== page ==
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Pleasant Williams Kittrell

April 13, 1805 - September 29, 1867

Doctor Pleasant Williams Kittrell, a statesman in North Carolina and Alabama, moved with his family to Texas in 1850. While serving two terms in the Texas Legislature, the doctor authored the bill to establish the University of Texas. Though the bill was signed in 1858, the university's opening was delayed until 1883. At home in Huntsville, Kittrell managed his extensive land holdings and practiced medicine. He treated area victims of the 1867 yellow fever epidemic until he himself succumbed to the disease. Kittrell is buried near his good friends Sam Houston (in whose former home Kittrell died) and historian Henderson Yoakum.

Images

Pleasant Williams Kittrell 1805-1867 Source: Dr. Jeffrey Littlejohn
Steamboat House Steamboat House at its original location, in Adickes Addition of the Oakwood Cemetery off of Martin Luther King Boulevard. Photographed here by Eugenia Angier in December 1926 and viewed from southeast. Source: http://www.walkercountytreasures.com
Sam Houston Photograph of Sam Houston from 1859. Sam Houston became good friends with Pleasant Williams Kittrell upon his arrival in Huntsville, Texas.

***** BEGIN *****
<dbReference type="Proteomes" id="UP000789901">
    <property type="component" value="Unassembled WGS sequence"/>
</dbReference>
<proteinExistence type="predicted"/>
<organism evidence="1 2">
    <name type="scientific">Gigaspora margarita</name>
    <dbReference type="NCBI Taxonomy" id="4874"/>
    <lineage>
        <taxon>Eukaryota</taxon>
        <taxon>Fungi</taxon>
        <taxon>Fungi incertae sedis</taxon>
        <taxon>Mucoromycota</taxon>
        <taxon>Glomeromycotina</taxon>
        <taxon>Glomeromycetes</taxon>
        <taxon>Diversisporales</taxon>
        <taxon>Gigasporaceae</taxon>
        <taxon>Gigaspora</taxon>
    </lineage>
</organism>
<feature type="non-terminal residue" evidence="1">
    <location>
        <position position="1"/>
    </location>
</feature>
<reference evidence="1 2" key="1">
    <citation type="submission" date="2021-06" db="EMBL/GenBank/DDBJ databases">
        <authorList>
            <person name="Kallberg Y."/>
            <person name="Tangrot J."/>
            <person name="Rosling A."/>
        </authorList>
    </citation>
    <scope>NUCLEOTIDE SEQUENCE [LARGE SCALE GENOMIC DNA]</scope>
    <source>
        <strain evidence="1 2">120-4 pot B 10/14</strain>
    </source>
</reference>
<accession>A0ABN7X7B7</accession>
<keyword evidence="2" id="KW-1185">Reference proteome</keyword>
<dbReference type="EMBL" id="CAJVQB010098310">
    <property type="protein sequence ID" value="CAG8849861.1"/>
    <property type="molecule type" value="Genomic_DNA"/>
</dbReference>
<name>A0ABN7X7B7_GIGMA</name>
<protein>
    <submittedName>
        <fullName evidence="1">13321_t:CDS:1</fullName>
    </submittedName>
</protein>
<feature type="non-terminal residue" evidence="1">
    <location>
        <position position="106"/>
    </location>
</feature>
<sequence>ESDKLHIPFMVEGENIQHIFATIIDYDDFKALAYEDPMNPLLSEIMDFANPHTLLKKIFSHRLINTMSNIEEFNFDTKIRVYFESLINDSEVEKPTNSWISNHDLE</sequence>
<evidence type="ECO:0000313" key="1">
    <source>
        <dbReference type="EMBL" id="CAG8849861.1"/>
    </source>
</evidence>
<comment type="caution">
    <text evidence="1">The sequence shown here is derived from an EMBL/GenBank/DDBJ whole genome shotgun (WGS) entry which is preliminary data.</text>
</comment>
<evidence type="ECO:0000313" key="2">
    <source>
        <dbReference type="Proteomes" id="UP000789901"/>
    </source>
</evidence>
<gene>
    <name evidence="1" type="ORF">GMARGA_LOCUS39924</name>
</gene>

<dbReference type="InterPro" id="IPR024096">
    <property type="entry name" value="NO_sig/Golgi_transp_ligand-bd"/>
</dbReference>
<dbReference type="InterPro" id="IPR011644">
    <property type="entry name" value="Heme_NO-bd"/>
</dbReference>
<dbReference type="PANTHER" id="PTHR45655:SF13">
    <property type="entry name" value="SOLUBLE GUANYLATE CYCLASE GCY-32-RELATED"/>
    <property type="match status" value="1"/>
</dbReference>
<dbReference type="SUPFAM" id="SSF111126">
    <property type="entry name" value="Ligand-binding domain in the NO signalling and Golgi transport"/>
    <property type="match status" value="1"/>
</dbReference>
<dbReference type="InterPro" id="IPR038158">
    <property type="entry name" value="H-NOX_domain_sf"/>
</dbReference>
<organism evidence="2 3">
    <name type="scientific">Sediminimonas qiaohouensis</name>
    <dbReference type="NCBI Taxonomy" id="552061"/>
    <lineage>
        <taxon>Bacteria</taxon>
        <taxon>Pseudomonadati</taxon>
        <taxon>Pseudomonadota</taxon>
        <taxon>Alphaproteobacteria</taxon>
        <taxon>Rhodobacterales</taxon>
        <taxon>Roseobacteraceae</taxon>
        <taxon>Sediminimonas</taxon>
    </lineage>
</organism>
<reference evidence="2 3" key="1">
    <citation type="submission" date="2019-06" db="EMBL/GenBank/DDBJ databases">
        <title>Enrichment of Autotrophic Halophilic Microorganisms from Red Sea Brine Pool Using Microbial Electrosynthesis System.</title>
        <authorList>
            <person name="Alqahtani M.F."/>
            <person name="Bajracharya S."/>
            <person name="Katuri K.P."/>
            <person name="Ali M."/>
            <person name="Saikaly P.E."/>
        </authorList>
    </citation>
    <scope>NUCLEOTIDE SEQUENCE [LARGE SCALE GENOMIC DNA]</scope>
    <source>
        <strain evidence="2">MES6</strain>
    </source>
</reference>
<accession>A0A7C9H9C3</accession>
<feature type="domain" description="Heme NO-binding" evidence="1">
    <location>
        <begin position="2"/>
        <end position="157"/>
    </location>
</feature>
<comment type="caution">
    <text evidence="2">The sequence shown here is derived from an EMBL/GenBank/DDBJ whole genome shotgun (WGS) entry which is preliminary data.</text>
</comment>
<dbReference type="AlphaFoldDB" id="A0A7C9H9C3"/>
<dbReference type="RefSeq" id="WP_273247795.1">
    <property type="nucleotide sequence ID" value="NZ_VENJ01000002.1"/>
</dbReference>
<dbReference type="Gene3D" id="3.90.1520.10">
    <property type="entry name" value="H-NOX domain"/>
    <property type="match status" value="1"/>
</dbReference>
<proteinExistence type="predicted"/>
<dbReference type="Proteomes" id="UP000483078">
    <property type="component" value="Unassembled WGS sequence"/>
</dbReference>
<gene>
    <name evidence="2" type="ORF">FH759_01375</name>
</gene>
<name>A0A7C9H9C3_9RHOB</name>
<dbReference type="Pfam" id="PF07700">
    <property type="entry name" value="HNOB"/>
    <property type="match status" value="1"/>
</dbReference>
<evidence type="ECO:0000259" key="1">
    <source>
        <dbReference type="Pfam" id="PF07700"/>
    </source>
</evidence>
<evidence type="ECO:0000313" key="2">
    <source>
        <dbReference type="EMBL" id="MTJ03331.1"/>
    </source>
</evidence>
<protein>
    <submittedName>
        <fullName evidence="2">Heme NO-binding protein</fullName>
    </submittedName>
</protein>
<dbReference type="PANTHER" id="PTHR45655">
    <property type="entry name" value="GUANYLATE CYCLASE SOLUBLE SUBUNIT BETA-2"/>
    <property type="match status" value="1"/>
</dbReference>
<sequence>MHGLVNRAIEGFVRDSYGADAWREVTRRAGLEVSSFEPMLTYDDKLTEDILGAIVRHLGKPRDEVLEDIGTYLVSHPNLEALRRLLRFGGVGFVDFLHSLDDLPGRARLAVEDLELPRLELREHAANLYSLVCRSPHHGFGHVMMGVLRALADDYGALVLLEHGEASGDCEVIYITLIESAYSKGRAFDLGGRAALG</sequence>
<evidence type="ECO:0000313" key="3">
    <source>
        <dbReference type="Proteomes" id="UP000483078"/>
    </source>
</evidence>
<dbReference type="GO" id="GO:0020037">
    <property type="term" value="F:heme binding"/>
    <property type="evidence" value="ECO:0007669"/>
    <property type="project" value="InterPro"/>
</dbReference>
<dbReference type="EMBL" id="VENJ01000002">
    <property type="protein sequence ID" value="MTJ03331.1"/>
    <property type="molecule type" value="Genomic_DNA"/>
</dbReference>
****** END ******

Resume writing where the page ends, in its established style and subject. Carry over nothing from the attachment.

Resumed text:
Henderson King Yoakum Yoakum was good friends with Dr. Kittrell. It is likely that during the yellow fever epidemic in 1867, Dr. Kittrell would have helped to assist Mrs. Evaline Cannon Yoakum until his eventual passing. Sadly, only days after his death, she too passed away on October 1, 1867.
Historical Marker This marker for Pleasant Williams Kittrell is at Oakwood Cemetery in Huntsville, Texas.
1858 Letter to Dr. Kittrell Letter from P.H. Hayes to Dr. Kittrell inviting him and others to a party, dated December 15, 1858. Source: Newton Gresham Library Digital Collections, Sam Houston State University
Burial Site Kittrell's gravestone and marker at Oakwood Cemetery is in close proximity to the burial sites for Sam Houston and Henderson Yoakum.

Location

Metadata

Texas Historical Marker, “Pleasant Williams Kittrell,” East Texas History, accessed December 4, 2022, https://easttexashistory.org/items/show/214.